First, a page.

Subspecialties in Forensic Psychology Forensic psychology is a continuing growth and reflects in professional development in devotion to research and practice in the field. The division of forensic psychology includes five subspecialties, such as police psychology, a psychology of crime, victimology, legal psychology and correctional psychology (Bartol & Bartol, 2012). Among the subspecialties are several other professions, but it is easier to break down into five categories. A person can then research the area of interest on the basis of subspecialties. Before a student enters into a particular role of forensic psychology, he or she will focus on the subspecialties and where one might fit.
One role in forensic psychology is through supporting victims by working in the area of Special Victims Unit, sex trafficking, or an advocate for victims of the court process (Laureate Education, 2009). A victim's advocate works objectively in evaluating victims, so to better ensure the person's rights are being met. The psychologists are unlike the other professions such as lawyers and judges who have concerns for broken laws (Laureate Education, 2009). Instead, psychologists are ensuring the person's mental stability, injuries, and so forth in the process of the trial. Then the court can determine the crime with the basis in the collection of information.
So role one of victims advocacy is a subspecialty of victimology. Victimology is the study of an individual’s experience of physical threat, psychological, or financial harm (Bartol & Bartol, 2012). Victims or witnesses are important in court trials and victimology evaluates or treats the individual during the process. A student is studying victimology he or she should focus on areas of crime, social work, or sociology.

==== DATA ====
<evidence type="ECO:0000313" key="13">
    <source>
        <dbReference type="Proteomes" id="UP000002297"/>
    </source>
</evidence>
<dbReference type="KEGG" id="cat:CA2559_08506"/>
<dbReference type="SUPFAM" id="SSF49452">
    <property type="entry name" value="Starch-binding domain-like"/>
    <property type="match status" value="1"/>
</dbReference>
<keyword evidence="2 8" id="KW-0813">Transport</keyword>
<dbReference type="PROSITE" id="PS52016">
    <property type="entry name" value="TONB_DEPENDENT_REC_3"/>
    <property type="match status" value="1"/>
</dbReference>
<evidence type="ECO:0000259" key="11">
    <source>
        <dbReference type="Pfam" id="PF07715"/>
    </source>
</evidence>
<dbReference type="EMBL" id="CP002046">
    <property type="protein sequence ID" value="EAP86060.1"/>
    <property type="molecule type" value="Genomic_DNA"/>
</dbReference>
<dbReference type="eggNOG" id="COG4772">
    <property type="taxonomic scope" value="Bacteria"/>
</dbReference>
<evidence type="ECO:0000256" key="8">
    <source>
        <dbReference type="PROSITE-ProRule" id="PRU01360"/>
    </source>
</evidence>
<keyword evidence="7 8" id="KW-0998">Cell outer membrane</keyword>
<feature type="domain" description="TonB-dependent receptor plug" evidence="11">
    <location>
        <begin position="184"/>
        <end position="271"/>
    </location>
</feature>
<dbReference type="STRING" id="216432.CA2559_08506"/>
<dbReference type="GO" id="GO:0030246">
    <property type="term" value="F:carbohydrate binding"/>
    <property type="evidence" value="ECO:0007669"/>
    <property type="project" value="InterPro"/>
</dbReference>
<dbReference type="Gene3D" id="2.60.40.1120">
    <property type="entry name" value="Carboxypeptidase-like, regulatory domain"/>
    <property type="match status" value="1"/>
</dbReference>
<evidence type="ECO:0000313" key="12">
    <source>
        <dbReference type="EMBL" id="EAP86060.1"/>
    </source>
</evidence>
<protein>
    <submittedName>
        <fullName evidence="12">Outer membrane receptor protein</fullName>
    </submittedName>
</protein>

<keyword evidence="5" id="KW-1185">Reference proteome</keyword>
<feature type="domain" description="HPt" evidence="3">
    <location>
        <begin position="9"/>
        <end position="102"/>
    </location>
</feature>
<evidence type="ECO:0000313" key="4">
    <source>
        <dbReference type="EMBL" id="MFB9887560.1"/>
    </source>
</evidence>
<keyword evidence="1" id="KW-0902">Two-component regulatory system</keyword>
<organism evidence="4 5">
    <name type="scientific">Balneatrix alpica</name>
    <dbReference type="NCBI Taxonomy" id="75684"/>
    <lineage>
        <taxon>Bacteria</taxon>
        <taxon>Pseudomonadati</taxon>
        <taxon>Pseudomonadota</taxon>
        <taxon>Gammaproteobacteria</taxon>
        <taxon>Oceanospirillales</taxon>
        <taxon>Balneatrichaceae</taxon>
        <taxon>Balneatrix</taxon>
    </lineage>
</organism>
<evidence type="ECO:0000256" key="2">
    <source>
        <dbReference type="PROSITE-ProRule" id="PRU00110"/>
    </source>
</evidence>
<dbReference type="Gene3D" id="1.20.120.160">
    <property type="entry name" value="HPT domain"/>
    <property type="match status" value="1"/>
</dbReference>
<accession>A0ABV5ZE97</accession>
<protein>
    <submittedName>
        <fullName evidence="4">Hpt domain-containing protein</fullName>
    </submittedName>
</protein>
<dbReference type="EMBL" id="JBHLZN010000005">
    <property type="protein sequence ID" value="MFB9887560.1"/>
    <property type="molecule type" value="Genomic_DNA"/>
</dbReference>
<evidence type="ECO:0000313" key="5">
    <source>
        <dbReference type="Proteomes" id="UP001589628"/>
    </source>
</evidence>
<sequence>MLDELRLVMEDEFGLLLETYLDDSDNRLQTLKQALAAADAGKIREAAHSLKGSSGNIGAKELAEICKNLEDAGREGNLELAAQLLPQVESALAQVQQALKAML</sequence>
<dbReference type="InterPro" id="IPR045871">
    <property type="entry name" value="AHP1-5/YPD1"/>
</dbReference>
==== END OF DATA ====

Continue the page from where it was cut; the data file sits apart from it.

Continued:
Another role in forensic psychology is a crime analysis involves law enforcement who analyze patterns or trends in crime. The person can assist detectives in apprehending suspects, by identifying patterns (Laureate Education, 2009). The person should have knowledge about analytical, statistical, and collection procedures that include qualitative (meaning) and quantitative (numerical) data. Crime analysis even includes proper staffing to meet the needs of police officers who interact with scenarios that may cause trauma (Laureate Education, 2009). Also, another job within crime analysis are ways of creating crime prevention or awareness.